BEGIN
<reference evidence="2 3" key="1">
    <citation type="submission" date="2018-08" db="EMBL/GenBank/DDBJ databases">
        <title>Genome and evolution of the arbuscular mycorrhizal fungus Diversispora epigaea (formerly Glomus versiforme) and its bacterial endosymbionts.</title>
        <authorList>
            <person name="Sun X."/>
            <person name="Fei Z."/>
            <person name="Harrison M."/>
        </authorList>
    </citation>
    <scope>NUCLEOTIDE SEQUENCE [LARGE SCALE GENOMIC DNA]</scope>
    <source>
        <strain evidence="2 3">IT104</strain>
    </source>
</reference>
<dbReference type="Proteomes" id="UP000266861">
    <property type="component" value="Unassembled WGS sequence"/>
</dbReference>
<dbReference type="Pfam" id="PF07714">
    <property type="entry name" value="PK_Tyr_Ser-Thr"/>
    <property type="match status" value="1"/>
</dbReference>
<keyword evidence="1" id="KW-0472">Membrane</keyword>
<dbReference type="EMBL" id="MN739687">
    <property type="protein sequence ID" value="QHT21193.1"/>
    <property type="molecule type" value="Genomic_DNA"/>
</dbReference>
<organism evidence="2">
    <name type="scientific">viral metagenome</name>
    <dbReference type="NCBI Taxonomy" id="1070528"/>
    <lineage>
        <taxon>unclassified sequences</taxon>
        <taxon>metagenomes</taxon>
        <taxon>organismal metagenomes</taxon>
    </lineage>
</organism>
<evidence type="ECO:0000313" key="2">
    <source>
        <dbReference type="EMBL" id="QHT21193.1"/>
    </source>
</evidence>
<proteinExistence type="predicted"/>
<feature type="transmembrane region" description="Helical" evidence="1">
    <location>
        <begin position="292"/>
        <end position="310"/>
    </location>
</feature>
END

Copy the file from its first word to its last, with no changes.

<reference evidence="2 3" key="1">
    <citation type="submission" date="2018-08" db="EMBL/GenBank/DDBJ databases">
        <title>Genome and evolution of the arbuscular mycorrhizal fungus Diversispora epigaea (formerly Glomus versiforme) and its bacterial endosymbionts.</title>
        <authorList>
            <person name="Sun X."/>
            <person name="Fei Z."/>
            <person name="Harrison M."/>
        </authorList>
    </citation>
    <scope>NUCLEOTIDE SEQUENCE [LARGE SCALE GENOMIC DNA]</scope>
    <source>
        <strain evidence="2 3">IT104</strain>
    </source>
</reference>
<dbReference type="Proteomes" id="UP000266861">
    <property type="component" value="Unassembled WGS sequence"/>
</dbReference>
<dbReference type="Pfam" id="PF07714">
    <property type="entry name" value="PK_Tyr_Ser-Thr"/>
    <property type="match status" value="1"/>
</dbReference>
<keyword evidence="1" id="KW-0472">Membrane</keyword>
<dbReference type="EMBL" id="MN739687">
    <property type="protein sequence ID" value="QHT21193.1"/>
    <property type="molecule type" value="Genomic_DNA"/>
</dbReference>
<organism evidence="2">
    <name type="scientific">viral metagenome</name>
    <dbReference type="NCBI Taxonomy" id="1070528"/>
    <lineage>
        <taxon>unclassified sequences</taxon>
        <taxon>metagenomes</taxon>
        <taxon>organismal metagenomes</taxon>
    </lineage>
</organism>
<evidence type="ECO:0000313" key="2">
    <source>
        <dbReference type="EMBL" id="QHT21193.1"/>
    </source>
</evidence>
<proteinExistence type="predicted"/>
<feature type="transmembrane region" description="Helical" evidence="1">
    <location>
        <begin position="292"/>
        <end position="310"/>
    </location>
</feature>